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On a Greek island cruise, you may be more familiar with destinations like Santorini and Mykonos, but cruises to Ephesus, Turkey and the port town of Kusadasi will give you a look at thousands of years of history. When your Kusadasi cruise ship docks in port, you’re perfectly positioned to head further inland to the ruins of Ephesus, where you’ll discover an off-the-beaten-path approach to Turkey.
Ephesus, home to one of the Seven Wonders of the Ancient World, is known for its significance in early Christianity. Visit the House of the Virgin Mary, where it’s said that the mother of Jesus Christ lived out her final days. Venture to the city of Priene on a day trip, where the ruins of the Temple of Athena are the main attraction. Because the excavation of Ephesus is just beginning, who knows what marvels are still buried?
The Temple of Hadrian, built in the first century AD, was dedicated to the Roman Emperor Hadrian. Today, it’s one of the best-preserved temple ruins in all of Turkey and provides a glimpse into what life was like under Roman rule during the reign of the “five good emperors”. Explore the ruins, take a guided tour, and discover the rich history that made Hadrian such an interesting political figure of the day.
This incredible library structure has some of the earliest records of human activity in what we now know as Turkey. The facade of the Celsus Library has become synonymous with Ephesus over the years, and it’s considered a must-see excursion for history buffs. As the sun sets, the ruins of the library are illuminated with a beautiful golden light.
It’s said that the mother of Jesus Christ, known as the Virgin Mary, lived in her own home near Ephesus. Thousands of people make a pilgrimage to this site each year.
These ruins date back over 2,000 years and make for an exciting afternoon of exploration. The ruins of the Temple of Artemis were deemed one of the Seven Wonders of the Ancient World.
Head south to Priene, an ancient Greek city, to experience thousands of years of history and fascinating records of early civilization. The ruins and city plans are astonishingly complex given the time period. Tour the grounds with an expert guide, or stroll through solo on a leisurely afternoon.
If you need a break from exploring Turkish ruins, head to Ladies Beach to relax on the beachfront and go swimming. Take a break at a nearby cafe or sample Turkish seafood at a local eatery.
On a cruise to Ephesus, you’ll discover the best of Turkey’s culinary scene. Even if you stick close to the Kusadasi cruise port, you’ll still be within walking distance to restaurants serving classic Turkish delicacies. Turkish desserts make an easy gift to bring back home.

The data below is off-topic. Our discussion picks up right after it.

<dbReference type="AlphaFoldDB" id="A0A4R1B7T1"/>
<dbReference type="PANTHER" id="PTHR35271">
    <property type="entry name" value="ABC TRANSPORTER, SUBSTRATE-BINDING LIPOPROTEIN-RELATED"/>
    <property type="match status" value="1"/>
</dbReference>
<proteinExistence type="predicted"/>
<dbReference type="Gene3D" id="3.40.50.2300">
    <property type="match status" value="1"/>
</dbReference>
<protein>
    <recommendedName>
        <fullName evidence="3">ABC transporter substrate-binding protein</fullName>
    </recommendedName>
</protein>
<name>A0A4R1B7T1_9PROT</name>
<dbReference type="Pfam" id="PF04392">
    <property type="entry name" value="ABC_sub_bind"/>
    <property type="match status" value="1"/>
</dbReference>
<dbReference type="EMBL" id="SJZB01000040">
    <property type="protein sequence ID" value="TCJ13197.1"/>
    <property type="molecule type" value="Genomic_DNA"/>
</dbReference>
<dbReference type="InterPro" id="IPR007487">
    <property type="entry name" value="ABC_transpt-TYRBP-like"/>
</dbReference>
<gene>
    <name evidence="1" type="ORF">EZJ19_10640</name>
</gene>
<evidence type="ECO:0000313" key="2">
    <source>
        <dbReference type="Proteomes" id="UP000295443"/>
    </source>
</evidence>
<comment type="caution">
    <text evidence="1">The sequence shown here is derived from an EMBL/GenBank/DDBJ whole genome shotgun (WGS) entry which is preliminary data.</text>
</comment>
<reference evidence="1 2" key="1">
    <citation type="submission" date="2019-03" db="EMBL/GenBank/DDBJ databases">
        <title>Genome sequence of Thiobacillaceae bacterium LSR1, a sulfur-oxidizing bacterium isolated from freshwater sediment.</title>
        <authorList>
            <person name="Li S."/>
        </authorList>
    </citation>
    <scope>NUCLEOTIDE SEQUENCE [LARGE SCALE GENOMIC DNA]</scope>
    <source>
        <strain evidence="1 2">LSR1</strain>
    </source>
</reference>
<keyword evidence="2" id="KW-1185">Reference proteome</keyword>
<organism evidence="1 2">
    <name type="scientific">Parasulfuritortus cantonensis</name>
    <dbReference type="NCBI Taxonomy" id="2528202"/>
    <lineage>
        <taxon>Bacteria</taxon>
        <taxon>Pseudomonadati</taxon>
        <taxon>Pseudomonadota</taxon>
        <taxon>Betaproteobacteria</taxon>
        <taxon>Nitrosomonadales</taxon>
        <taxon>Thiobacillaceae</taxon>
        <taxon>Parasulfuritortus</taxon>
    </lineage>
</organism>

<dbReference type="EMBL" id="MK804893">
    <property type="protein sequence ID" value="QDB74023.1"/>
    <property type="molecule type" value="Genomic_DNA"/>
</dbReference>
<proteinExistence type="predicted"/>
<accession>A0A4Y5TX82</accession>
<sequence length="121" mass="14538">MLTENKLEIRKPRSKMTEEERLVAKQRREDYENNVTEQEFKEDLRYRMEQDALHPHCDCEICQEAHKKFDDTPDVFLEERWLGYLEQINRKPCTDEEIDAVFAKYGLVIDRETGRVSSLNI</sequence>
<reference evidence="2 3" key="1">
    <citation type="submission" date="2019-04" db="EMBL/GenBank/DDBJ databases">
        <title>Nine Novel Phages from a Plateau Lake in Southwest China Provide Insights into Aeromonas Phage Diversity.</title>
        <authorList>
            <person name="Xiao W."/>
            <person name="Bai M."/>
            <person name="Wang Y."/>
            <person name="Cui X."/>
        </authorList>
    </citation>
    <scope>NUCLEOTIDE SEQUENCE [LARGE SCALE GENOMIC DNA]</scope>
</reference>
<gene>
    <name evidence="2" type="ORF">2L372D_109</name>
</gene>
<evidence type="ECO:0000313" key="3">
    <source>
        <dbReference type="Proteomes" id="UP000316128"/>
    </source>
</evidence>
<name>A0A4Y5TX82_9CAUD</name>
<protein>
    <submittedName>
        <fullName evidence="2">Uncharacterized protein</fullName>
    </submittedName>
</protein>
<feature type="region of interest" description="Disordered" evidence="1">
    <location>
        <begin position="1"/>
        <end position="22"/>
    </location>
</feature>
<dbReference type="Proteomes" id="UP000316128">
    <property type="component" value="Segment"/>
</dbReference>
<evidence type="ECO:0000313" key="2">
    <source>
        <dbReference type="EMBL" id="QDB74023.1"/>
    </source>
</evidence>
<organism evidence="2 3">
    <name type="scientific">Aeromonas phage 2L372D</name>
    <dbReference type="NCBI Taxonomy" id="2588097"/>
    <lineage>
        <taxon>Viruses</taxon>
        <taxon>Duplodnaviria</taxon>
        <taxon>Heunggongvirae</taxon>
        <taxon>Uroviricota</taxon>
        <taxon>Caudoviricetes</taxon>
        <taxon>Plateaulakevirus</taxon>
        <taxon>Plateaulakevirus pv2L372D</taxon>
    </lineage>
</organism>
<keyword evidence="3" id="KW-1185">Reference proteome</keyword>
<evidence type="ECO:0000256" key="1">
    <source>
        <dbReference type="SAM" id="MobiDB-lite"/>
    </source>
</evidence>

Head to Bulbul Restaurant to try authentic Turkish mezes and kebabs. Mingle with locals at the waterfront eatery Ferah and sample fresh seafood. Explore the fish market, called the balık halı.
Ephesus has been a hub for arts, trade, and culture throughout its history. The city was taken over by the Romans during the second century B.C. Their rule lasted for hundreds of years and contributed to Ephesus’ status as a trade center. After the fall of the Roman Empire, the port city was frequented by Byzantine and Venetian traders. The city traded hands between the Italians, the Greeks, and Turkish armies, and in the 20th century, Turkey claimed the region of Ephesus. The ruins of Ephesus have captivated travelers for generations and are a UNESCO World Heritage Site.
The Kusadasi cruise terminal is fairly easy to navigate. You’ll pass through a covered walkway on the way to shops, an accessible exit, and the area where tour operators wait to pick up passengers.
It’s a short walk from the Kusadasi cruise port to the main attractions in town. If you’ve arranged a shore excursion to Ephesus, you won’t have to worry about organizing transportation yourself. If you’re heading to Ephesus independently, you can take a taxi or rent a car. Once you’re in Ephesus, the area is easily explored on foot.
The Kusadasi cruise terminal may remind you of a mall, offering a variety of familiar chain restaurants as well as Turkish delights and other regional delicacies for purchase. If you prefer sticking close to the terminal, there are plenty of Turkish shops, American-style restaurants, and pizzerias to keep you occupied.
The currency of Turkey is the Turkish lira. Most currency exchange stations are available at ATMs and in banks. You can also use euros in many restaurants and bars, but be mindful that the exchange rate from the euro to the lira fluctuates. Don’t forget to ask if taxi drivers, restaurants, and tour providers accept credit cards. It’s recommended you carry a little bit of cash to cover small expenses. Tipping in any capacity is considered polite and welcomed by service workers.